“The Supreme Court’s position must be one of enormous respect to the Constitution, flaws and all, and in the interests of all Mississippians, not just a few. This terrible ruling allows elected officials to deprive voters of a basic right to which they are entitled. For the second time, it did so on a technicality rather than because a provision became invalid as a result of subsequent provisions established in that Constitution.”

Rehearing states that the initiative procedure is time-consuming, citing requirements “extremely detailed” for initiative sponsors that lack the burden of reciprocity. Despite that, McCarthy believes “Mississippians must not be denied the ballot initiative process due to an incorrect understanding of the law.”

“Democracy falls, not all at once, but cut by cut and blow by blow,” according to the motion. “This court must not be held accountable for another major blow to democracy and the demise of this people’s right.”

How Do The Mississippi Residents Feel
After This Attempt of Resurrecting the Medical Marijuana Program?

Mississippi doesn’t care about the voters. The Supreme Court made it clear that they don’t matter. This should not be up for further debate. Business owners put their life savings into medical marijuana; desperate patients saw a glimmer of hope with the passage of initiative 65. Now that is all taken away for an alleged technicality that somehow only affects 1 of the many voter initiatives passed these past 20 or so years.

Mississippians are not idiots. They know that doesn’t make any sense. If the government wanted to update the language to reflect the current districts, they’ve had enough time to do so. When 74% of voters decide on something like this, that is clearly the majority. They did their part. The t’s were crossed, and i’s dotted. Groups like, ‘We are the 74’ are rounding up to make sure everything is the way it should be when they get their voices heard.

Once again, the corrupt politicians are failing them. Mississippians will make sure to campaign against everyone responsible for creating this unnecessary lingering struggle and oppression. The people of Mississippi have spoken. But, at this point, they don’t really care to hear what “both sides” have to say, nor waste more money on committees. The majority spoke and said what they wanted, so they expect the politicians to enact what was voted on by the majority of the people; as they had passed it.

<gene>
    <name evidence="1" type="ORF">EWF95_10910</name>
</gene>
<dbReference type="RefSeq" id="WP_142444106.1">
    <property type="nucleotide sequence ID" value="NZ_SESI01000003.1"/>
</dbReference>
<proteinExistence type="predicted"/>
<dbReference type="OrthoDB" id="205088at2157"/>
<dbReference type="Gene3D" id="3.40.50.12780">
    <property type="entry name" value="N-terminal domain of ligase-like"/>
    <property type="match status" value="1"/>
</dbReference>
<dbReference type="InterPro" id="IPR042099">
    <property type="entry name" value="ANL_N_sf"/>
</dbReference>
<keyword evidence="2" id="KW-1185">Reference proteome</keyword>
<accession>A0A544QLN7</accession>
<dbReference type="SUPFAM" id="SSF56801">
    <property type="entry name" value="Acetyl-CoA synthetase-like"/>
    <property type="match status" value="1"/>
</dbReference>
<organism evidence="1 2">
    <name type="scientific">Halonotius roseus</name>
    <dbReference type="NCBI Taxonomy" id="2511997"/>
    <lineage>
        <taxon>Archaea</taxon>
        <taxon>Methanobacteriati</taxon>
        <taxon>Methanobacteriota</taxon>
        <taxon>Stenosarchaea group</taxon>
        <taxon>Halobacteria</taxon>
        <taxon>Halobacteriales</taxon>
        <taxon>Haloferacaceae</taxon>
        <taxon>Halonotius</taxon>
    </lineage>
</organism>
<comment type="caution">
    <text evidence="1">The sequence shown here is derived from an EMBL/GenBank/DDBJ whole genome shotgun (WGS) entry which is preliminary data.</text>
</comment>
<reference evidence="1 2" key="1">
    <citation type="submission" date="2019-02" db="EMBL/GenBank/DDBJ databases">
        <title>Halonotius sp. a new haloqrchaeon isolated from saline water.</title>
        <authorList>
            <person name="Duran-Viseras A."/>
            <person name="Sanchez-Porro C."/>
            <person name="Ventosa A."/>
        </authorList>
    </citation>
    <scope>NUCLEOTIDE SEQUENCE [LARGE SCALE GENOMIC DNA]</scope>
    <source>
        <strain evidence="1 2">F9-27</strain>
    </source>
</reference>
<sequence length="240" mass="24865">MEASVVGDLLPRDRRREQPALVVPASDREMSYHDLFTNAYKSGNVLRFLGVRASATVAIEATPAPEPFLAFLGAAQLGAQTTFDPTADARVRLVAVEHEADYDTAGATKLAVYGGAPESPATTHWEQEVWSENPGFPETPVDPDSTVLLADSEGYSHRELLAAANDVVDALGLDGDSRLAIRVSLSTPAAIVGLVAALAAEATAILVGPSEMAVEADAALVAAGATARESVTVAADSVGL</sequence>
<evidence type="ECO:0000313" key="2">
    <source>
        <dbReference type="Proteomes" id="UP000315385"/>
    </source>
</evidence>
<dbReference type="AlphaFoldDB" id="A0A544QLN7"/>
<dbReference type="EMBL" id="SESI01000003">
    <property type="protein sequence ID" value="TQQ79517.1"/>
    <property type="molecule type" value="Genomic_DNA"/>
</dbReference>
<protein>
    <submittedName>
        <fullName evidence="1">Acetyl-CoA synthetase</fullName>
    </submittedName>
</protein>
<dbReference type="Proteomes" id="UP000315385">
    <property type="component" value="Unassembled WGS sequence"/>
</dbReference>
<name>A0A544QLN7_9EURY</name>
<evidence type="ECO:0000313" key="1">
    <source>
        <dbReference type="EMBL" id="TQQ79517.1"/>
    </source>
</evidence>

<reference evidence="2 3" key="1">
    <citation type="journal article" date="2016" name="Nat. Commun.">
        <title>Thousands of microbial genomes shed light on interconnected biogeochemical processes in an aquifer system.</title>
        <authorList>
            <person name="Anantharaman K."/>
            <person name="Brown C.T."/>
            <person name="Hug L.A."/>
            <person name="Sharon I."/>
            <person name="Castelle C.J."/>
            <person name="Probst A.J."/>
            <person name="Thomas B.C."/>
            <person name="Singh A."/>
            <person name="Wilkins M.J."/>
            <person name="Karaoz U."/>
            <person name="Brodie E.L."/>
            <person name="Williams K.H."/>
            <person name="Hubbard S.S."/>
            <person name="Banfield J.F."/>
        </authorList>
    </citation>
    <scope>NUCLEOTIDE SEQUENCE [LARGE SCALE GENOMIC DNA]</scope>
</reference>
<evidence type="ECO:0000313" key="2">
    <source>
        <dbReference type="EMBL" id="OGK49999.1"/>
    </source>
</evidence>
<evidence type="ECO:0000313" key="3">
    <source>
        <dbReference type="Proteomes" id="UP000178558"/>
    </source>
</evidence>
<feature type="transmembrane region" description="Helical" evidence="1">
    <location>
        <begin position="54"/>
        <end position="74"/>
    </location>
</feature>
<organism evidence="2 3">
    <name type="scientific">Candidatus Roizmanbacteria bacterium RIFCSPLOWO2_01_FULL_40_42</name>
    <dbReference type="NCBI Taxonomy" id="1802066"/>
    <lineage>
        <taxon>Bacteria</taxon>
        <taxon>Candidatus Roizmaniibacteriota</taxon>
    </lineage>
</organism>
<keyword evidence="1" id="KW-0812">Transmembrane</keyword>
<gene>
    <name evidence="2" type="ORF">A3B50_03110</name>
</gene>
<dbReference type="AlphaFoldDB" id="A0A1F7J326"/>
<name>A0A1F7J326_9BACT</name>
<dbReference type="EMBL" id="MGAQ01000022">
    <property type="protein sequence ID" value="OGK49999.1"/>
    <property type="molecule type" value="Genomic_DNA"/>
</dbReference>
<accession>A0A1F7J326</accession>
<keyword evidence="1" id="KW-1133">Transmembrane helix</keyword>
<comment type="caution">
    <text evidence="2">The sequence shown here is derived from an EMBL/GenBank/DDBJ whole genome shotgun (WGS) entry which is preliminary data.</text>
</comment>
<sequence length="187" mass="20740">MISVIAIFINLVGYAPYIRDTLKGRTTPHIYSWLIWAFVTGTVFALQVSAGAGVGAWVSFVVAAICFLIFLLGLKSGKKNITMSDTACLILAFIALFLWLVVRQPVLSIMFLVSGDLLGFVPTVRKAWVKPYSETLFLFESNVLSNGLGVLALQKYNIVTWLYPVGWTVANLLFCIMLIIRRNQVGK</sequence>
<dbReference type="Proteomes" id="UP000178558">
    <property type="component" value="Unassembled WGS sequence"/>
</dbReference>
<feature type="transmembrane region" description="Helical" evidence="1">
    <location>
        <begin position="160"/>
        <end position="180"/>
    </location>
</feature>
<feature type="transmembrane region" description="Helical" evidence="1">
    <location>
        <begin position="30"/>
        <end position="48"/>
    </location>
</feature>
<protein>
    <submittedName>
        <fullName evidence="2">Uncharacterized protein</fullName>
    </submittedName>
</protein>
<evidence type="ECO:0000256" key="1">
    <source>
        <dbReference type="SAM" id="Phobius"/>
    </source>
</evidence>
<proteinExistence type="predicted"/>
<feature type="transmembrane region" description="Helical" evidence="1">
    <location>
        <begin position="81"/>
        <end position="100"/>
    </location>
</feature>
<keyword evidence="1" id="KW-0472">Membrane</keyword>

Many feel that 2.5 hours is 2.5 hours too long to be discussing something that has already been settled. So, Mississippians, the 74% are pleading that Legislatures do what they voted them in to do and let the people’s will become law.

WTVA in north Mississippi reported that Governor Reeves isn’t calling a special session until they decide “what kind of medical marijuana bill they want to pass”. What that says to the people is, they have NO plans on passing what was voted for. It will be a very watered-down and restricted bill. A government that no longer represents the people in a representative democracy is by definition illegitimate. Are we the generation that lets legitimacy slip away?

What Should Mississippians Maintain Focus On?

In the coming days, an attempt to distract Mississippians will be underway. Stay focused! Some of what the Mississippians are asking for—demanding.

  1. For Tate Reeves to schedule a Special Session now!
  2. Honoring the people’s vote of Initiative 65.
  3. Fix the districting issue and give them back their voice!

The message from activists, industry, and patients is clear, “Mississippi voters chose medical cannabis. Mississippi voters want medical cannabis. Mississippi voters will have medical cannabis. Or there will be electoral consequences.” A great resource for finding cannabis-friendly local representatives in your state is The Cannabis Voter Project, they list all of Mississippi’s state representatives

Mississippi voters feel betrayed by their government. “No special session, no re-election!” wrote Donnie Collins on May 18, “We have spoken! Tate Reeves do the right thing!  We are watching!” The outraged medical cannabis advocates in Mississippi have made their position clear. Professional polling data confirms that voters across the state stand with them.  The people of Mississippi reject their Supreme Court’s recent 6-3 decision, which killed the state’s medical cannabis program in its infancy.

Collins, a prospective medical cannabis patient, and entrepreneur echoed the sentiments of thousands of Mississippi voters in his Facebook group post. “We Are The 74” is one of several groups that came alive with outrage at the decision.

Opinions on Medical Cannabis from Mississippi’s Legislatures

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Learn More About Mississippi’s Medical Marijuana Program Developments

Click Here to learn more about what My Marijuana Cards is doing to help inform prospective medical marijuana card patients in Mississippi. Be sure to follow our social media platforms and subscribe to our newsletter. We are here to keep you up to date on the progress of the denial of Initiative 65 and everything in Mississippi relating to medical marijuana and its existence as a program. Give us a call at 877-783-1805. Our friendly patient coordinators will inform you of any updates and advances of the supposed program.